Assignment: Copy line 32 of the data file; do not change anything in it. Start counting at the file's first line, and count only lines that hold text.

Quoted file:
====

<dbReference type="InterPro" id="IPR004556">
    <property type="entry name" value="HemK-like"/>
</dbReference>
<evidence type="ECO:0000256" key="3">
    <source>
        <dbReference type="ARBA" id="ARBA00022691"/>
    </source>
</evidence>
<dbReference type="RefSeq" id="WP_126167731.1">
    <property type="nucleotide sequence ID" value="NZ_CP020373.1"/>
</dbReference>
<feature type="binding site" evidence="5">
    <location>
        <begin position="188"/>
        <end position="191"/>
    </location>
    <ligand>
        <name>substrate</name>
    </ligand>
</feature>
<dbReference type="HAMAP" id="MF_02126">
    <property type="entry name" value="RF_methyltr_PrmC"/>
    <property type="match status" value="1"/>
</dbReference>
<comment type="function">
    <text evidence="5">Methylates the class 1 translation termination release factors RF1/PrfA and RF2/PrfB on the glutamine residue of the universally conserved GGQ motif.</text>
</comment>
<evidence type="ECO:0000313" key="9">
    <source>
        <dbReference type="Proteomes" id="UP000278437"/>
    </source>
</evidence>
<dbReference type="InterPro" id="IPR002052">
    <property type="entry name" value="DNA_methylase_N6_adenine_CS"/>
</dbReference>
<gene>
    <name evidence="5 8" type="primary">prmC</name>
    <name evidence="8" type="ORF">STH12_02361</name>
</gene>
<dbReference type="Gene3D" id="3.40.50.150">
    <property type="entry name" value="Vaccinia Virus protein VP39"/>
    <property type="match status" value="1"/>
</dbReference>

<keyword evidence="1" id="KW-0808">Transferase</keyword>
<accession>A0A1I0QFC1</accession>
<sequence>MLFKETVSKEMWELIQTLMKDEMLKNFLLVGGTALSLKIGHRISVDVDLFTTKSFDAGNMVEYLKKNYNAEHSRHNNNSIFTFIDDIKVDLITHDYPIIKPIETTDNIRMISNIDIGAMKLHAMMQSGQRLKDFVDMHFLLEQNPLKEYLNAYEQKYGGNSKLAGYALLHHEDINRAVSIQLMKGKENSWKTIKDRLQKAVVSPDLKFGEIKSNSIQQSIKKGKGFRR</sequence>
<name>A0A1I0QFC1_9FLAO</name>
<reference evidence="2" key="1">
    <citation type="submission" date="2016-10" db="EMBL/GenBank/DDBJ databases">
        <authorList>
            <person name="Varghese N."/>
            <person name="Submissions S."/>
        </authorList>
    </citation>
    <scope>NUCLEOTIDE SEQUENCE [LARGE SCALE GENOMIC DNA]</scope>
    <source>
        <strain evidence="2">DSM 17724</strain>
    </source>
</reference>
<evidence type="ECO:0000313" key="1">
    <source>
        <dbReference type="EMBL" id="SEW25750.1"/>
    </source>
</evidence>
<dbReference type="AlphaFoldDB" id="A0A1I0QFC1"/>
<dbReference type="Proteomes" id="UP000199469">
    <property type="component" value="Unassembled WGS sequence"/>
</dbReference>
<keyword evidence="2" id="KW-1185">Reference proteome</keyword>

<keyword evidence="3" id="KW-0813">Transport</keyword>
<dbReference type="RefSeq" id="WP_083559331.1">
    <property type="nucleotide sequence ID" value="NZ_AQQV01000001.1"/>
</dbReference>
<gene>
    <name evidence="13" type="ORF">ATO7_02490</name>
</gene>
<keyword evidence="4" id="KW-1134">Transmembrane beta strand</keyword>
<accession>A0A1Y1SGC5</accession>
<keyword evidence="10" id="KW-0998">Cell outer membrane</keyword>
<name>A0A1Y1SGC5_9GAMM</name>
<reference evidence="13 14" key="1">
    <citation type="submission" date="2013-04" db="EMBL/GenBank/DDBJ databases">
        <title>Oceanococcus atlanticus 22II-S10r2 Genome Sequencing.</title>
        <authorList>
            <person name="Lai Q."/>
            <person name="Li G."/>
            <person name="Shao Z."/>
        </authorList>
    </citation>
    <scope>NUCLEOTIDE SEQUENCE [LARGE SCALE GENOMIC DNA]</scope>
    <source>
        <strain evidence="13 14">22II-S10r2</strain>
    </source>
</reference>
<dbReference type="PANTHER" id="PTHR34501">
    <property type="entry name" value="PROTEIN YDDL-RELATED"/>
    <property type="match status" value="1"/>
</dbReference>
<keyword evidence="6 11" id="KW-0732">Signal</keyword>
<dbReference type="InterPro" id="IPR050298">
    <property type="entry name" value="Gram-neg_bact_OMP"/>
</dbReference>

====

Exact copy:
</evidence>